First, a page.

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George Dickson (I)
DICKSON_George_F_Hargreaves_Mik2
 
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* We owe great gratitude to our cousin Michael Dickson who made this and other treasures accessible and consented to their publication here.

Also George's father William Dickson, who came from Warton, Lancashire, died rather young, in 1804, at 41, of an infectious disease in Gibraltar. George Frederick, a single child anyway, was an orphan at the age of 17. All the more remarkable is the path of success which he was able to follow from early on and all his life long. And for all his life this success was closely connected to South America, in particular to the territory which was going to become Argentina.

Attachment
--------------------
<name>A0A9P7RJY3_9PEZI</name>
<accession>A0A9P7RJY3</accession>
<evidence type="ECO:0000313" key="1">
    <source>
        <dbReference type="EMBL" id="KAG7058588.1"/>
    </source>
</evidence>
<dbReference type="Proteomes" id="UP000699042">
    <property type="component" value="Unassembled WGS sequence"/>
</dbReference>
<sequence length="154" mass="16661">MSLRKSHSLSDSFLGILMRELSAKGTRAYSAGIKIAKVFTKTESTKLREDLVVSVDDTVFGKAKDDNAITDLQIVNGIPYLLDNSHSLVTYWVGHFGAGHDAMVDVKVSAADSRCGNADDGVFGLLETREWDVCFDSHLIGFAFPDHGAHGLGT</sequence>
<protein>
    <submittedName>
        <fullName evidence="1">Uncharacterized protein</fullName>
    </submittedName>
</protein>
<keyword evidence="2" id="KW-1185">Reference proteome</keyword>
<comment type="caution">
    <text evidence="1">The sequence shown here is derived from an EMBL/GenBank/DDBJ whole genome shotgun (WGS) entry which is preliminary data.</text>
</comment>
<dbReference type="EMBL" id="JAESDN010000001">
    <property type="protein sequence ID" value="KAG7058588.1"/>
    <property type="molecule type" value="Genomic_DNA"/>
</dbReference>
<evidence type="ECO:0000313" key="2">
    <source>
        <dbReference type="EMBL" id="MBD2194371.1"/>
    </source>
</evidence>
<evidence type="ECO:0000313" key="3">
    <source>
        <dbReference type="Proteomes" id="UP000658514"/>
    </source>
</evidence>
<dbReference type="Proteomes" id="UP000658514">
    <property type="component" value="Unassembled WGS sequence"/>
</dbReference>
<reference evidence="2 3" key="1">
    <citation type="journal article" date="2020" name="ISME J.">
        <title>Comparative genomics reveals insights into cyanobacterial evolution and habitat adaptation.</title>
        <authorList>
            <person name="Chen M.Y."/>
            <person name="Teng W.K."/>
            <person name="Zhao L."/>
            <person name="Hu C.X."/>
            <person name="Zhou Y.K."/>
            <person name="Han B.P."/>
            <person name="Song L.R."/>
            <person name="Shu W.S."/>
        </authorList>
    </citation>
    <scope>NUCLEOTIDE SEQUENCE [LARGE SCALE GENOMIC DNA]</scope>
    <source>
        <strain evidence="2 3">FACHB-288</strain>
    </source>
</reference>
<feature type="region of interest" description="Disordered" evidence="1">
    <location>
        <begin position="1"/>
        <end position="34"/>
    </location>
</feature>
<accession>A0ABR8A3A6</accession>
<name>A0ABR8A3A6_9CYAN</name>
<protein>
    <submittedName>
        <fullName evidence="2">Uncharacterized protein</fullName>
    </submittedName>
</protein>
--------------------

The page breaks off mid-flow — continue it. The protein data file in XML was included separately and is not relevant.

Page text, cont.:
As one of the first steps on this ladder, George Frederick Dickson - who was familiarly called Frederick - learnt French from a Romish priest, and later learnt Spanish, initially teaching himself when his father who encouraged this in a letter was still alive. According to the chronicle by his daughter-in-law, Harriett, he started work with Mr [John?] Hodgson in Bucklersbury, a small road in the City of London, as she says, very close to Mansion House, and it was Hodgson who sent Frederick, and his own son, out to South America in 1807. He was at the age of 20, then, and aiming for Buenos Aires, but then was re-routed to Montevideo, and may have spent some time in "the Brazils" because the British had just been thrown out of Buenos Aires and Montevideo. 1809 is specified as the date G.F.Dickson started in Buenos Aires when he was not older than 22.